Proceedings for the sale and distribution of the proceeds of the sale of a property subject to a lien or charge may be taken in the courts. A common-law lien gives a right to hold the goods or other thing only until the debt is paid. In the absence of statute, it cannot be enforced by sale.
This rule is mitigated by court’s power and discretion to order the sale of perishable goods. There is also the discretionary jurisdiction of courts to order detention or preservation of property in the possession of a party to proceedings. A judge may allow the income or property that is subject to proceedings to be applied as ordered
A person claiming a lien must state a definite amount or give the owner details from which the amount can be calculated. If the owner tenders the amount covering the lien, he is entitled to the return of the goods.
In an action for the detention of goods, if the title of the claimant is admitted but the defendant claims a lien for money owed, the judge may order the claimant to be at liberty to pay an amount into the court to abide the result of the proceedings in respect of which the lien is claimed and such further sums for interest and costs. Upon payment of such sum, the property is to be released to the claimant. If monies are paid under protest as to the validity of the lien and debt, then they may be recovered by action.
Enforcement by Sale
There is a statutory power to sell goods subject to a lien in several cases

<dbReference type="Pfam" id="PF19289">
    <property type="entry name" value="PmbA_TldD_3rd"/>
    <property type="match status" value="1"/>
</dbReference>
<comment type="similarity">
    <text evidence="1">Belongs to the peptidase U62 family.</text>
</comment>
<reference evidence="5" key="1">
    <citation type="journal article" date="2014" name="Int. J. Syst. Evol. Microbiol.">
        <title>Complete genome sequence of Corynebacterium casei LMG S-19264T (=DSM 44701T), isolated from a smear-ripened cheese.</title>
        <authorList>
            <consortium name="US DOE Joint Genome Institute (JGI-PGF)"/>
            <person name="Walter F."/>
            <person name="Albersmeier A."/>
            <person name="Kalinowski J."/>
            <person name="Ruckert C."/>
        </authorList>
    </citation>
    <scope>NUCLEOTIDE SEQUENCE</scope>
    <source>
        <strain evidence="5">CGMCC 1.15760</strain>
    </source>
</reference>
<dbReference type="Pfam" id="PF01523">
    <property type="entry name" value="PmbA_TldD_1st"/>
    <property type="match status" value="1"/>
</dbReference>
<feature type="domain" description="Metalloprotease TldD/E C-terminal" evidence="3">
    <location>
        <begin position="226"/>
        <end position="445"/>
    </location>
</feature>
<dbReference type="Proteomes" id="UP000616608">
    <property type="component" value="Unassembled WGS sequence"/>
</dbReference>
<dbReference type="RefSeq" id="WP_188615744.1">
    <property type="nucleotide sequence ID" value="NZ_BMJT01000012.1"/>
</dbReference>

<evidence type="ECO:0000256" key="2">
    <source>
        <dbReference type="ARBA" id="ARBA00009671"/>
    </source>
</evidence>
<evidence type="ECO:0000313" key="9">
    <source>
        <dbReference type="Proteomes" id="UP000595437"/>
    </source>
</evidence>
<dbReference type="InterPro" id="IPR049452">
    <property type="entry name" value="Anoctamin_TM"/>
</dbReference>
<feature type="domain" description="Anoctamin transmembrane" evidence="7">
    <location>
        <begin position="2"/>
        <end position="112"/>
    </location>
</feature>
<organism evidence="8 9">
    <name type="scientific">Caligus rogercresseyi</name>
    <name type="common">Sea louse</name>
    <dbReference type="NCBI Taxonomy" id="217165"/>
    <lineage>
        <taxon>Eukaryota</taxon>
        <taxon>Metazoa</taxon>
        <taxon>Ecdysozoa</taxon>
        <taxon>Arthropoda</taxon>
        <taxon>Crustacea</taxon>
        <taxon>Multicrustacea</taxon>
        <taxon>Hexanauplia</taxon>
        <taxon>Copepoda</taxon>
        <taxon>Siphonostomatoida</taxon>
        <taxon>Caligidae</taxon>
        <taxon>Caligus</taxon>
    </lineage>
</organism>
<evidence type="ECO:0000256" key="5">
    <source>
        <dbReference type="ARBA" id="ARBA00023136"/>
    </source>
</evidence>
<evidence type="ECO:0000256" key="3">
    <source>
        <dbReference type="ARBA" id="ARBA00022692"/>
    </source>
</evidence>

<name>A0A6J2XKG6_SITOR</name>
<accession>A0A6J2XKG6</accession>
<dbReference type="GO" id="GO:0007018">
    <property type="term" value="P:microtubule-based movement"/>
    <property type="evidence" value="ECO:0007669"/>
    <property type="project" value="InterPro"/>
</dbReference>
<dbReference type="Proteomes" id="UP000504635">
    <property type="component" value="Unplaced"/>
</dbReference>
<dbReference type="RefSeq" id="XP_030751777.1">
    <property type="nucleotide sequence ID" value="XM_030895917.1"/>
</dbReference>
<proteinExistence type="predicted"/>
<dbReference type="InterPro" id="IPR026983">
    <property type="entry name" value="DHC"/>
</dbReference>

- innkeepers (Hotel Proprieters Act);
- certain carriers under the Railway Clause Consolidation Act;
- shipowners under the Merchant Shipping Act section 494;
- sellers of goods under the Sale of Goods Act section 39,
A contractual right to sale may be provided.
An unpaid vendor’s lien and an equitable lien on real property may be enforced by sale. A judgment is required which must bind all parties affected by the lien. A receiver may be appointed pending sale or by injunction to restore possession of the property. The unpaid vendor may as an alternative, rescind the contract and recover possession of the property.
Termination of Lien
The payment or the tender of the sums due terminates the lien. A demand by the creditor for a larger sum than is covered by the lien does not waive it. A lien may be waived where it has been abandoned, where a claim is made on different grounds in respect of the same goods without mentioning the lien or where a lien is claimed for a particular debt as opposed to a general lien. A lien for a particular debt is not destroyed by a lien for a general balance.
A lien is lost if possession is lost, where it cannot be recalled. If the redelivery is caused by a fraud or wrongful means, the lien revives when it is recovered.
A lien is lost when goods become fixed to land and buildings.
The lien continues where the goods are delivered temporarily to another, including the owner under an agreement that it be returned and the lien should continue.
The lien of an unpaid seller is terminated by the transfer of the documents to the goods to a person who takes it in good faith for valuable consideration.
An equitable lien may be abandoned. Abandonment may be inferred from the circumstances. Taking of security may constitute abandonment of the lien unless a contrary intention is inferred. Where parties agree to postpone payment of purchase monies until resale or the vendor takes a bond or a mortgage for part of the property sold, there may not be an intention to abandon the lien.
An equitable lien is a charge within the Statute of Limitations and is subject to defeasance after 12 years.